From: Ronan Cunniffe (rcunniff at domain wilde.cs.tcd.ie)
Date: Sun 16 Sep 2001 - 23:14:37 IST
On Sun, 16 Sep 2001, John P. Looney wrote:
> On Sat, Sep 15, 2001 at 01:53:55AM +0100, kevin lyda mentioned:
> > > research for the CIA, and you may be familiar with their on-line
> > > extension: American Institute for Computer Sciences (www.aics.edu).
> > > If the CIA has these resources and power, you can guarantee the NSA
> > > has it one hundred-fold.
> > that's fine. last i knew an ssh public key would take a few million
> > years in current cpu time to break.
> The British and the French thought the same thing about enigma, til the
> Poles found two massive weaknesses in it...and didn't tell the people
> using the tech (the germans) that it was insecure.
It *wasn't* insecure. They were using it incorrectly (according to
Singh's book). Things like encoding the message key twice at the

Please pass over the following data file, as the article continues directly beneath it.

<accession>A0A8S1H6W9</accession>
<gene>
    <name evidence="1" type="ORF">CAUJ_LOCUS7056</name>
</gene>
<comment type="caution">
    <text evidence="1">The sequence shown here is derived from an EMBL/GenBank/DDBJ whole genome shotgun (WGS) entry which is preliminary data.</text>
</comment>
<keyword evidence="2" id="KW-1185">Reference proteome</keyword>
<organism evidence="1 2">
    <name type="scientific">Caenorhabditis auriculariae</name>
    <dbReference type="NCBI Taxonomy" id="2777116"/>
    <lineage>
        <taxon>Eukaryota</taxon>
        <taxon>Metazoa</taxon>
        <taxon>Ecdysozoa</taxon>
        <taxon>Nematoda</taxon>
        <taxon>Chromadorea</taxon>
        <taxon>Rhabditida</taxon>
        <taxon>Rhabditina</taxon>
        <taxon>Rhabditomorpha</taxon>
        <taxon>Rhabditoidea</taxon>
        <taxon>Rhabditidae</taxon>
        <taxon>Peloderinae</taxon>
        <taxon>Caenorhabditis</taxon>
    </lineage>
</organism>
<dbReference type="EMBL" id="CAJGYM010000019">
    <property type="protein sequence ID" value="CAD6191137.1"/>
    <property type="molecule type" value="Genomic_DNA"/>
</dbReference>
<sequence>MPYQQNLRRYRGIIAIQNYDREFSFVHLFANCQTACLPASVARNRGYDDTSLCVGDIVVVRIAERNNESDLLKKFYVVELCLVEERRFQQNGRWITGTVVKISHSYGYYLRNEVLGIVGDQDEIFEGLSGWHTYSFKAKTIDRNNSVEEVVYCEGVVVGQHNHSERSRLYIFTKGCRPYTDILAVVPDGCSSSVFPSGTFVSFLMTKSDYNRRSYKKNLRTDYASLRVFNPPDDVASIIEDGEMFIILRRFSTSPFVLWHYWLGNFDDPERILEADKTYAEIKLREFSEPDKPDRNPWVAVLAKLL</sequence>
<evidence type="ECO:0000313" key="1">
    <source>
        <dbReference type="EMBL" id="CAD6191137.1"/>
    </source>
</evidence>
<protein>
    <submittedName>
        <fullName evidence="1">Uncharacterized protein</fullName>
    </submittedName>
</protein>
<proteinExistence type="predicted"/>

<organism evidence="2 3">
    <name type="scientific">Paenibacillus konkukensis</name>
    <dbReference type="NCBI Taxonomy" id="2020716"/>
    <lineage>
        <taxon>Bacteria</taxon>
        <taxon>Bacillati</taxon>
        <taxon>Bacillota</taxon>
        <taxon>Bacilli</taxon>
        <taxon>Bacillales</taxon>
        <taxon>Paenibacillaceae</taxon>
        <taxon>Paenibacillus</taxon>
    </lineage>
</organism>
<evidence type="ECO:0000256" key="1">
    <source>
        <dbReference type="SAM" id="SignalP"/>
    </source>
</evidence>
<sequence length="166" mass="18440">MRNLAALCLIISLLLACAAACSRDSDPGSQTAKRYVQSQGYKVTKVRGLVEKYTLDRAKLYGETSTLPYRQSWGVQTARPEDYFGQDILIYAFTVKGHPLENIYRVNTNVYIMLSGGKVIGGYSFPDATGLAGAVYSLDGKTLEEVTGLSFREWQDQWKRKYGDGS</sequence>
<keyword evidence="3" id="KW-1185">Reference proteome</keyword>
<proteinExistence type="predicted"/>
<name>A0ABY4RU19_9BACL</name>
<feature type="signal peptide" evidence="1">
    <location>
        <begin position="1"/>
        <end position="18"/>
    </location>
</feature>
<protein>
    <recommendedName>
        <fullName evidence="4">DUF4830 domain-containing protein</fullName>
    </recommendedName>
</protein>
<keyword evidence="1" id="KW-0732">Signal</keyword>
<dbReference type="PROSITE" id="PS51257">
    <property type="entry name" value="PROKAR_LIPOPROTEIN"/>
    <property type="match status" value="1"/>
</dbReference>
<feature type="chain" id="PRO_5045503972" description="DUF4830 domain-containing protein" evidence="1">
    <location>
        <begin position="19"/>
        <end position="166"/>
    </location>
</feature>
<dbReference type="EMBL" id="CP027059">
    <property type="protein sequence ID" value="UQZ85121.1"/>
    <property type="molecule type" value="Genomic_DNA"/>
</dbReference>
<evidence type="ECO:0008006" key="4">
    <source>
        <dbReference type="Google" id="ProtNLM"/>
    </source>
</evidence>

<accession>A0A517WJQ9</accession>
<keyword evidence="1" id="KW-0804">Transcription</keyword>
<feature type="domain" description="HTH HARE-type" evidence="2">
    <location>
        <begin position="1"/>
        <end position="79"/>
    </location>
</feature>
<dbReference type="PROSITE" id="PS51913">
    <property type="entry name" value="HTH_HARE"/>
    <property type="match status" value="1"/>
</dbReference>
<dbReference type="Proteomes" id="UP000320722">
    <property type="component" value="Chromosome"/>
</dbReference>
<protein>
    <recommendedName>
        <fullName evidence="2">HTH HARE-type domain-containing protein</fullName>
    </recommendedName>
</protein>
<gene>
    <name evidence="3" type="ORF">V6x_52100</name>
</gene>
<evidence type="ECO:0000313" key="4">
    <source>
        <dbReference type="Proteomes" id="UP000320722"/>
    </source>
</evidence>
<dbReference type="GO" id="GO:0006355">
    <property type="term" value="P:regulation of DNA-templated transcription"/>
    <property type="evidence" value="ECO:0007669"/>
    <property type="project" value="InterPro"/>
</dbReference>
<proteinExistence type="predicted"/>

beginning of the message, allowing the operator to choose the message key,
occasionally sending a message in an older or weaker code because the
recipient didn't have the latest codebooks, 'cribs' (guessed plaintext,
e.g. "Heil Hitler"), etc.
> It's quite possible that 1024bit ssh keys have already been
I doubt it. Instead of accepting some venduh's proclamation that the
scheme is unbreakable (as happened with Enigma), people are calmly and
systematically trying to a) break the SSH algorithm, b) find ways of
extracting data without needing to break it, c) break a given
*implementation* of SSH, d) find weak keys in SSH, e)....
There's no guarantees in crypto, but as the public crypto effort gets
close to the military crypto in scale, the chance of the NSA or GCHQ or
whoever being *way* out in front drops.
 That's *me* in Echelon's black book anyway....
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